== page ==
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Posts Tagged ‘Bayou Poems’

Today I am cheating and doing this prompt backwards. I wrote a poem that I like from another Taylor Mali prompt. I remembered that I took a picture of the image I conjured in the poem. I am convincing myself that this is fair because I had the image in mind when I wrote the poem. Taylor’s website has a collection of fun prompts for teachers to use with kids. They work even with the youngest students that I teach (8 year olds). The one I used can be found here: Once I was a Flower.

Live Oak Branches, Margaret Simon

Once an owl lifted off
from a tangle of branches;
it rose above me
like a hot-air balloon.
It was fall
and morning chill sprinkled fog
over the bayou.
There I was left
floating alone–
solid, steel canoe.

Margaret Simon, draft

Now it’s your turn. If you want to use the prompt, begin with Once and end with an inanimate object. Or just write whatever the photo muse brings forth. Be sure to leave encouraging comments for other writers.

This response to the Once prompt is from my student Jaden in 6th grade.

Once I saw a moth
flew across my face
in the path of others
it was a fall sunset
I stood still
I was a light
Jaden, 6th grade

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Poetry Friday round-up is with Jone.

The beginning of February is finally here and the Swaggers are posting responses to a new challenge. This month Catherine Flynn challenged us.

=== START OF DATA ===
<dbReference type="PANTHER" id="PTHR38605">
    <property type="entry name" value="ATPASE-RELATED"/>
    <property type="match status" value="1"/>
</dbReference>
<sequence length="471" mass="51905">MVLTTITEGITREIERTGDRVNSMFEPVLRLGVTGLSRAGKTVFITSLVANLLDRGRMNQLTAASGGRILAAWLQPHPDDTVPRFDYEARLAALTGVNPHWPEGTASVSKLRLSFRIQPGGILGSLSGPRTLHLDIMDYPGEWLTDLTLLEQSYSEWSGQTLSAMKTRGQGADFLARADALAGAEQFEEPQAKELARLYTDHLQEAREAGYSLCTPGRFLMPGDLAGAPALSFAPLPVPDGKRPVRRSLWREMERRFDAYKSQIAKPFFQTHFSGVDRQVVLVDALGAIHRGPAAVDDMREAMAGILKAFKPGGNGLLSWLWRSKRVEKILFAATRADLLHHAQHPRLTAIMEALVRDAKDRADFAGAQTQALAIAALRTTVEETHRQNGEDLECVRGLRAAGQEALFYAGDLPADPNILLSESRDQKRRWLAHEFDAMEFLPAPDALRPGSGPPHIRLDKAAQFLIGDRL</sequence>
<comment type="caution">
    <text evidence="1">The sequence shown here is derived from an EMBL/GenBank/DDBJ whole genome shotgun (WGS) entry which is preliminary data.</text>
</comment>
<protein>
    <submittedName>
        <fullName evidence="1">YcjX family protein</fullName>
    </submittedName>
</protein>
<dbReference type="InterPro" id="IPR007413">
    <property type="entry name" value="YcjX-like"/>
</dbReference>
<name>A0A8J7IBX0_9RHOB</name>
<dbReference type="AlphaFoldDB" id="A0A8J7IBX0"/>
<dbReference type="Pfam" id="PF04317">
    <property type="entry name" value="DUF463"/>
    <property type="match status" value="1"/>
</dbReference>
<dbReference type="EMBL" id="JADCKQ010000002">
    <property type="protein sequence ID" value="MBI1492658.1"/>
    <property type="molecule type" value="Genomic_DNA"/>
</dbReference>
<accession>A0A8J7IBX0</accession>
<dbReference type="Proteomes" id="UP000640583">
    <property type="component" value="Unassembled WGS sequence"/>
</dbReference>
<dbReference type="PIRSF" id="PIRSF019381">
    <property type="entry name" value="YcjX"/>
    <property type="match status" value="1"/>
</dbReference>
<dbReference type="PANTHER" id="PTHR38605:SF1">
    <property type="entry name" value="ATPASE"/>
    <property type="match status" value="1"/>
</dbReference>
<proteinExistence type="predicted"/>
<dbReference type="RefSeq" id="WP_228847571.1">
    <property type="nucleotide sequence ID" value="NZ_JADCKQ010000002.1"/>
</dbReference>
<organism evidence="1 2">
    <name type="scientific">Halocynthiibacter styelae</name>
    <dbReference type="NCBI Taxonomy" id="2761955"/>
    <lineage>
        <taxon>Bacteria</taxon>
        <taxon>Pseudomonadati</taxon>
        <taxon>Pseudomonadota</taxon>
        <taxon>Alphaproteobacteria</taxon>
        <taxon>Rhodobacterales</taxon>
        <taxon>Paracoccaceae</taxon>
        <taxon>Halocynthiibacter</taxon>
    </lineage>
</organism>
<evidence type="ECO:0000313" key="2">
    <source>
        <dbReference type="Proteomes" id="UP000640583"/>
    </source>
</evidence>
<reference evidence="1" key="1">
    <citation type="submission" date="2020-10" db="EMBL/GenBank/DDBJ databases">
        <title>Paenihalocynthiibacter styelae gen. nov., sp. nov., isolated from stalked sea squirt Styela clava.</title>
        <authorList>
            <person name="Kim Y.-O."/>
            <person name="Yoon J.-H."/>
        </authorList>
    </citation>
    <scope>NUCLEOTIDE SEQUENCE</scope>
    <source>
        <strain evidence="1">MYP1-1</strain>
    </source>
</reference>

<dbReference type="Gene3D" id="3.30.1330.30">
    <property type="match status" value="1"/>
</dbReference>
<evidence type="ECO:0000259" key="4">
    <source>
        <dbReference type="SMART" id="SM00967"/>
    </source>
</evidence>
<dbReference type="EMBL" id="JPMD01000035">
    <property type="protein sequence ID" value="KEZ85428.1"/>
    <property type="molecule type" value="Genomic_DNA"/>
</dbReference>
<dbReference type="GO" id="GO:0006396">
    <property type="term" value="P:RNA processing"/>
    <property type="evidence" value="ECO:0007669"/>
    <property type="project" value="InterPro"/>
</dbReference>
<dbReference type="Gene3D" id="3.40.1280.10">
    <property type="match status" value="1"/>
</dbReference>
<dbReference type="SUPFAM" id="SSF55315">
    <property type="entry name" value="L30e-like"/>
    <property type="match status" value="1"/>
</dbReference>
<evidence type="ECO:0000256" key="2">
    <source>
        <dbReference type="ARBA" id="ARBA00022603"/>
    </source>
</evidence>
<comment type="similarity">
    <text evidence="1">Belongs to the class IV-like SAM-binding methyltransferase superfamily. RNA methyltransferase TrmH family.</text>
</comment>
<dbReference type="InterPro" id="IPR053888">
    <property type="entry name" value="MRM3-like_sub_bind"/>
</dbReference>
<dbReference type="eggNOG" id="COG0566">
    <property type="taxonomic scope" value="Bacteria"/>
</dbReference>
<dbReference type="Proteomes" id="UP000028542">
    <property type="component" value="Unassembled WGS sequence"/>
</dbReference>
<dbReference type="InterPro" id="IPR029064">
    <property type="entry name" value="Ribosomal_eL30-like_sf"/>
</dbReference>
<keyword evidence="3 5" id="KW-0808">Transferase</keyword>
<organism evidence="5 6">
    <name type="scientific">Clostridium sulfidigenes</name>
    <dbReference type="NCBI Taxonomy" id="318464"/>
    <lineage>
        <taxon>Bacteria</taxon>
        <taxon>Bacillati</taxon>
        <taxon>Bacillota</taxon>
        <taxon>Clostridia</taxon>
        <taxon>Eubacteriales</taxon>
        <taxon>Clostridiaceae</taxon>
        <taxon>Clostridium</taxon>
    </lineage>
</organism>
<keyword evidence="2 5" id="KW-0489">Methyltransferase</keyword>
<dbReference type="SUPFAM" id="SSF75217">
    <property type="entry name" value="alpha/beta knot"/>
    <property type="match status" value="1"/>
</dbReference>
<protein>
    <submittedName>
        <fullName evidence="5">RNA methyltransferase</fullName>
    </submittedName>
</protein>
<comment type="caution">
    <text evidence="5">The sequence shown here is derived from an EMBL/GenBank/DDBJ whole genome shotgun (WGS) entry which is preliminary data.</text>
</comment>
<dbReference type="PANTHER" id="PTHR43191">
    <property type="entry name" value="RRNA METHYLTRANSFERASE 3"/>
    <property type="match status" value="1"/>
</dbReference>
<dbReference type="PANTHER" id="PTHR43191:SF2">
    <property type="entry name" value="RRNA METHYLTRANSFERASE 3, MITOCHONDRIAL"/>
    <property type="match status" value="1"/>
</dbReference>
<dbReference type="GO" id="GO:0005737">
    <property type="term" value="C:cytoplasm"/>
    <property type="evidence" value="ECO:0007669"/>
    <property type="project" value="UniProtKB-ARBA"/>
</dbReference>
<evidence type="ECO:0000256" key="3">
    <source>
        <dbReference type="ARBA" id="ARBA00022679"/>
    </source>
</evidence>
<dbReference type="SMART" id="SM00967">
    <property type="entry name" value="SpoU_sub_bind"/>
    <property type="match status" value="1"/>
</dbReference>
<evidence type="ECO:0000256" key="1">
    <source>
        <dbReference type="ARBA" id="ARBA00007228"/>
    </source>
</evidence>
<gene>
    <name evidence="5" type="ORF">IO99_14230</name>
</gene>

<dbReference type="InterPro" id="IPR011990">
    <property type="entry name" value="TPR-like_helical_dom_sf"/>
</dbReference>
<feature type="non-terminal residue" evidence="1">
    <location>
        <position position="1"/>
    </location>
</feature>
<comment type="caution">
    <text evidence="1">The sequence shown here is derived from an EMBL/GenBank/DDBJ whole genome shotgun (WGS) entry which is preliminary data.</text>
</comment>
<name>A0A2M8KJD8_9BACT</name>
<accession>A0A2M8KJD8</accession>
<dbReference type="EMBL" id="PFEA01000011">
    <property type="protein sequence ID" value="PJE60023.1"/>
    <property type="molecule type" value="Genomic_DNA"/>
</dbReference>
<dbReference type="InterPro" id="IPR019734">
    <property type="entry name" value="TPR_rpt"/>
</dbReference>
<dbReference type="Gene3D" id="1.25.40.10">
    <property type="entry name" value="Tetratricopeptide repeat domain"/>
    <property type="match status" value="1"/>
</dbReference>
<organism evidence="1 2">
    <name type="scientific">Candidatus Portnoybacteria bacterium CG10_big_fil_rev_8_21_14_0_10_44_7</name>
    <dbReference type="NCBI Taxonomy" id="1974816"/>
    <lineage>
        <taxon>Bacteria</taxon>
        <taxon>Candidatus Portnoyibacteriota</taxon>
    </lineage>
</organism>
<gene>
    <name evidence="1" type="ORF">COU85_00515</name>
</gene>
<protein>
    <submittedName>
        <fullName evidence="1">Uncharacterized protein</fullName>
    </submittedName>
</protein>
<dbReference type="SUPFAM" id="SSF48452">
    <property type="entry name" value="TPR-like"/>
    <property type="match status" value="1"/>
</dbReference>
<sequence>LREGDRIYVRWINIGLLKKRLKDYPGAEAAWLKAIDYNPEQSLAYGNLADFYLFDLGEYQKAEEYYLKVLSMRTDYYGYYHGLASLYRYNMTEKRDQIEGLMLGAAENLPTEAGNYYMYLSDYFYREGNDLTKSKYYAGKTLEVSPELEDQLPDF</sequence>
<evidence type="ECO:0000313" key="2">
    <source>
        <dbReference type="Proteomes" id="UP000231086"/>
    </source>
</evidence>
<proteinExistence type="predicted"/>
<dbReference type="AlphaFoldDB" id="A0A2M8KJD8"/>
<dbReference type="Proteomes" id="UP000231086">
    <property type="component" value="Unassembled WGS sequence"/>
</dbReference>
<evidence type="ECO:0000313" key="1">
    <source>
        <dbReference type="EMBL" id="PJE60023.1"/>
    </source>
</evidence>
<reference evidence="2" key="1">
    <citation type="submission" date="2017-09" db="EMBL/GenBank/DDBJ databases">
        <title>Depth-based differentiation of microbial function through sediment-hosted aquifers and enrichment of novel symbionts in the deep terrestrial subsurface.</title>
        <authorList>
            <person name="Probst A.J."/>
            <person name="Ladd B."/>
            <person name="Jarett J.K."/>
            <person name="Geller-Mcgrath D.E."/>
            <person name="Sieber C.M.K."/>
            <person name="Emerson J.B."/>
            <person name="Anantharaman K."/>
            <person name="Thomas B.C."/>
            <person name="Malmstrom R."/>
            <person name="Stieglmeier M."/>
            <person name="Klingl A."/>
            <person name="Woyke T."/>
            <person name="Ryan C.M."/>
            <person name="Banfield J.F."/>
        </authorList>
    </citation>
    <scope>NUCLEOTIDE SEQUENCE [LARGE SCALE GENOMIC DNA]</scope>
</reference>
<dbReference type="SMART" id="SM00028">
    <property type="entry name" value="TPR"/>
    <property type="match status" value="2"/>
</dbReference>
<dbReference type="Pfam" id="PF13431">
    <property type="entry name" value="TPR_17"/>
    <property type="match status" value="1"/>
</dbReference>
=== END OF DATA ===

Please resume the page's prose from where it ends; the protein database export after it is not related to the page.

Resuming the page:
Copy a mentor poem (or other text) “word for word, then replace [that poet’s] language with your own.”
Inspired by S. Kirk Walsh’s essay “How E.L. Doctorow Taught an Aspiring Writer to Hear the Sounds of Fiction” (https://www.nytimes.com/2021/01/09/books/review/e-l-doctorow-virginia-woolf-music-literature-language.html )

The Writer’s Almanac comes daily in my email inbox. Some days I barely have time to read it, but others I find a kernel of inspiration, a poem, an author, a rabbit hole. On this day, I remembered Catherine’s prompt and tucked the poem into a document to work with later.

The process was fun. I used the suggesting tool in Google docs editor. That way I kept the original underneath the new text I added. In Greg Watson’s poem, the main character is a yellow lab waiting for its owner outside a coffee shop. We don’t have a yellow lab, but my little schnoodle Charlie goes bonkers when our resident raccoon visits to steal our outdoor cat’s food.

When I’m up early, I feed the cat before dawn. When the raccoon comes, I let Charlie out to the side yard when he goes crazy. One morning, I actually saw the raccoon. It did not run away as I expected, but just stood still like a stone creature from The Lion, the Witch, and the Wardrobe. Watson’s poem gave me the perfect structure to capture this surprising moment.

Raccoon Outside the Back Door

The raccoon outside the back door
today does not move; but instead,

still with ever-expectant energy,
like a heron perched for the catch,

forepaws poised in the air
above the leaf-littered sidewalk,

he stops without making a sound,
knowing that any moment

the cat food will disappear,
slipped back into the human house,

and night will suddenly fall into
day: every sound, sight, and aroma

disturbed, the door swinging
open and shut, with a backward glance

awkward silhouette, following,
as if it had somewhere to go.

Margaret Simon, after Greg Watson

See other Swaggers poems from mentor poems:

Molly Hogan: Nix the Comfort Zone
Linda Mitchell: A Word Edgewise
Catherine Flynn: Reading to the Core
Heidi Mordhorst: My Juicy Little Universe

Photo by anne sch on Pexels.com

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